FOREIGNER IN SLOVAKIA

Blog: Why my kids don’t have a playground

After a regime like socialism ends, a country moves on, restructures, and tries to build a new identity. There are some issues, however, that are difficult to resolve, like the complicated problem of land use. What do you do when a public building sits on private land?

Despite looking like a zombie playground, this is the playground at our local school.Despite looking like a zombie playground, this is the playground at our local school. (Source: Naomi Hužovičová)

The school wanted to replace it but when all was said and done, one obstacle stood in their way. The land surrounding the school is private land and the owner didn’t agree.

How is it possible that a public school sits on private land? During communism (or socialism, to be precise), the state built wherever they deemed best, since all land was communal. A farm, a school, an apartment building. After the fall of communism, the land rights reverted back to the original owners - but now with a building on it.

I first became aware of this problem in my husband’s hometown. His grandfather once owned large tracts of land behind the village. During communism a state farm was built on the land (to house all the cows given by mandatory ‘donation’’), as well as a government owned apartment building. After the fall of communism, the farm was bought by a company but still sits on private land. Individuals own the flats, but not the land it’s situated on.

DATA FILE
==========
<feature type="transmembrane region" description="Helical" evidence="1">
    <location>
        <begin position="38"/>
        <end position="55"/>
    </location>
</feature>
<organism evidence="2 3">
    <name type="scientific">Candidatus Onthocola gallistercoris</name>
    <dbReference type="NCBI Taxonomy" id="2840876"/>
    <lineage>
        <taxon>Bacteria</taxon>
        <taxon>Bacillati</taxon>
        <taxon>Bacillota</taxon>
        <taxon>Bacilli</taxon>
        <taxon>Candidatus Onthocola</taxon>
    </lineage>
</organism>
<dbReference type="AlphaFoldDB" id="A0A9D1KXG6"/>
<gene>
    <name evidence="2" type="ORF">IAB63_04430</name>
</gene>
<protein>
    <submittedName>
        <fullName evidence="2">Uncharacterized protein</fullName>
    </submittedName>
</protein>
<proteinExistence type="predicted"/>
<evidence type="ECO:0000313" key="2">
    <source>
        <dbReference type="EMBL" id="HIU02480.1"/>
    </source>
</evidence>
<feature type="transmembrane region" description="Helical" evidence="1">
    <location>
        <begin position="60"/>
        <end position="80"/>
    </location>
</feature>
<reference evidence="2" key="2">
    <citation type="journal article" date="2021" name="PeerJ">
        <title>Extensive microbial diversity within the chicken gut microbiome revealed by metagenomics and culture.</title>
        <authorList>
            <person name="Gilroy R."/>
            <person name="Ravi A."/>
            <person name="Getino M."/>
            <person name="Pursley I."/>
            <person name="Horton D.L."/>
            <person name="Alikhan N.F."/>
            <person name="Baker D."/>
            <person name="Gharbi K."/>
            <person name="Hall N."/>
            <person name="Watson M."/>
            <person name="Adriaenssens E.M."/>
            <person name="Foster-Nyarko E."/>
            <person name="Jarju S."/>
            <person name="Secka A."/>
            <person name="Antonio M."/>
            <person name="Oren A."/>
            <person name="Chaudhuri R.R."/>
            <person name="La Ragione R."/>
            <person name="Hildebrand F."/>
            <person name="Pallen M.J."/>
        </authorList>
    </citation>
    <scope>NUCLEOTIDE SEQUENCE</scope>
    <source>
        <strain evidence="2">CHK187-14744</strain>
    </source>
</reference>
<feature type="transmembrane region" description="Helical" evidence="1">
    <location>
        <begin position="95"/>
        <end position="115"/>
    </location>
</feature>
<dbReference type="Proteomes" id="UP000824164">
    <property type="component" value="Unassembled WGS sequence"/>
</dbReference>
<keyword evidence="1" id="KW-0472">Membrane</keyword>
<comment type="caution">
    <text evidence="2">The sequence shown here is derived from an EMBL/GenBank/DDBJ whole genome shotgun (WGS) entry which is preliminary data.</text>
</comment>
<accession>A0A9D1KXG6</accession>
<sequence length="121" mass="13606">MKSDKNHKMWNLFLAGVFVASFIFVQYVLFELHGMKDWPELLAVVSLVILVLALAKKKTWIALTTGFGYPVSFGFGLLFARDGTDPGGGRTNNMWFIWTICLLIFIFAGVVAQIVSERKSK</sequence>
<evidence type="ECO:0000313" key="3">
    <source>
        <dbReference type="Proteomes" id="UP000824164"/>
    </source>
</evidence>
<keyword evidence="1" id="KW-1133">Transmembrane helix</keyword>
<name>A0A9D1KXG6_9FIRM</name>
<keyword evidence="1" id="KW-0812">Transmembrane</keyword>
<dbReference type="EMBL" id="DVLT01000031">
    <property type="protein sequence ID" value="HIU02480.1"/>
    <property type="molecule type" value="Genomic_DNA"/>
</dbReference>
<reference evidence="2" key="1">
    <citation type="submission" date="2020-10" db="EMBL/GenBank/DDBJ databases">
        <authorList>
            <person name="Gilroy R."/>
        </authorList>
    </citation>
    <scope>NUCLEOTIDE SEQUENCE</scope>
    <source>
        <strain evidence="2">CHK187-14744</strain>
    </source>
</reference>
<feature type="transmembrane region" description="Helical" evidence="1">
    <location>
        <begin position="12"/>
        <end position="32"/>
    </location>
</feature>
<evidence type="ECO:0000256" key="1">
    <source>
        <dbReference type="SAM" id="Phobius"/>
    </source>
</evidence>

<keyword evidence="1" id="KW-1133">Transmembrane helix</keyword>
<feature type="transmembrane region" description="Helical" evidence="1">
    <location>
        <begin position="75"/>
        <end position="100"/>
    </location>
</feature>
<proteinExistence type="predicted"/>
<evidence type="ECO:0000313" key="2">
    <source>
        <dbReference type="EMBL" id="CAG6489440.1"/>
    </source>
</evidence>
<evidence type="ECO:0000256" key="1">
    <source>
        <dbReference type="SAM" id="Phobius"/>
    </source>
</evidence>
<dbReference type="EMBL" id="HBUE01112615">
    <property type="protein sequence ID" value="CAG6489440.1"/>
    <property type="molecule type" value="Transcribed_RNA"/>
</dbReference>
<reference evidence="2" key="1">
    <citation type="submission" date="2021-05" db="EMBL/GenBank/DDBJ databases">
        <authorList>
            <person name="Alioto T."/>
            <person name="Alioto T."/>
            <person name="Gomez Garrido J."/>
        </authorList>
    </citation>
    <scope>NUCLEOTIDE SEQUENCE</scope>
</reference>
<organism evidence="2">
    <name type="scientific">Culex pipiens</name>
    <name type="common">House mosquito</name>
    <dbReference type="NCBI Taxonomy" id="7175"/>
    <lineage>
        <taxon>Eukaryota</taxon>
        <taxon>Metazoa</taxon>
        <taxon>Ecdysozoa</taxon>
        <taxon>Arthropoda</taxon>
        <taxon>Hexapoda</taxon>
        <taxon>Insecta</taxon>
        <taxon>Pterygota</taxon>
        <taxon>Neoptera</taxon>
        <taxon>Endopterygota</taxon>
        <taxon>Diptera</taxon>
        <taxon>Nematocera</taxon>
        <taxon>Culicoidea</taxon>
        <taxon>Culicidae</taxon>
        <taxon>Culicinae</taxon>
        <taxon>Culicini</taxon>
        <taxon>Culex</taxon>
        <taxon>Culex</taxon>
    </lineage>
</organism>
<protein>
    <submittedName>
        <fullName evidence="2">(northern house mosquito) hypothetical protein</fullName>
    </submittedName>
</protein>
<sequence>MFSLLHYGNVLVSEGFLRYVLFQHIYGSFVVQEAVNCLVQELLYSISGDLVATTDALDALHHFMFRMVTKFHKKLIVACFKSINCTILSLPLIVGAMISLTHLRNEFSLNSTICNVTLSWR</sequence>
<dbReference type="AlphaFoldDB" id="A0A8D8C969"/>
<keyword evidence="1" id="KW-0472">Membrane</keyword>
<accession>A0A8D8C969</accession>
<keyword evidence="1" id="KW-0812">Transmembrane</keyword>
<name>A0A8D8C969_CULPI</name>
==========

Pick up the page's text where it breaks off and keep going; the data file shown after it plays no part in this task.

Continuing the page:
In compensation, the landowners can use other parcels of land for agricultural purposes. But they can’t sell it, rezone it, or build on it.

The land owner quandary came to my attention again when my children started going to school. The school informed parents that they were not able to build a new playground because of disagreements over the land. Most of the land that surrounds the school is private. The old playground sits in the very corner of an L of the building. While the owner can’t use the land, he can nix the activity on it.

When I inquire into why the school or town doesn’t buy the land, I’m told that nobody has money for it. That even for those who have money, like a local organic beef farmer who wants to expand, the owners don’t always want to sell.

The result is that there is only grass and trees surrounding the school. I’m all for imaginative play in nature, but children enjoy playgrounds as well. In this day and age, when studies show that children have trouble focusing in school because they are not active enough, when they fidget because their cores are weak from lack of use, I’m for any initiative to encourage children to go outside and play. It’s not just for fun - it’s also for the physical and mental development of our children.

The only playground near the main part of town is a small playground for toddlers on crown land that parents initiated, designed, and put together. It’s a baby playground, though, as my daughter calls it. I shall not bore you with the politics that small playground caused with the neighbouring kindergarten, of who had the key and who would lock it and who could play there when.

As for a resolution to the land problem, Slovaks seem resigned to the current state of affairs. No state organization has money to buy land when they are able to use it anyway. When I press my husband, he says that technically his family could charge the apartment dwellers to cross their land, but it’s a small village. “We know them,” he says, “you just don’t do that.”

In the meantime, I’ll take my kids to play on the zombie playground.

Naomi blogs about life in Slovakia at Almost Bananas

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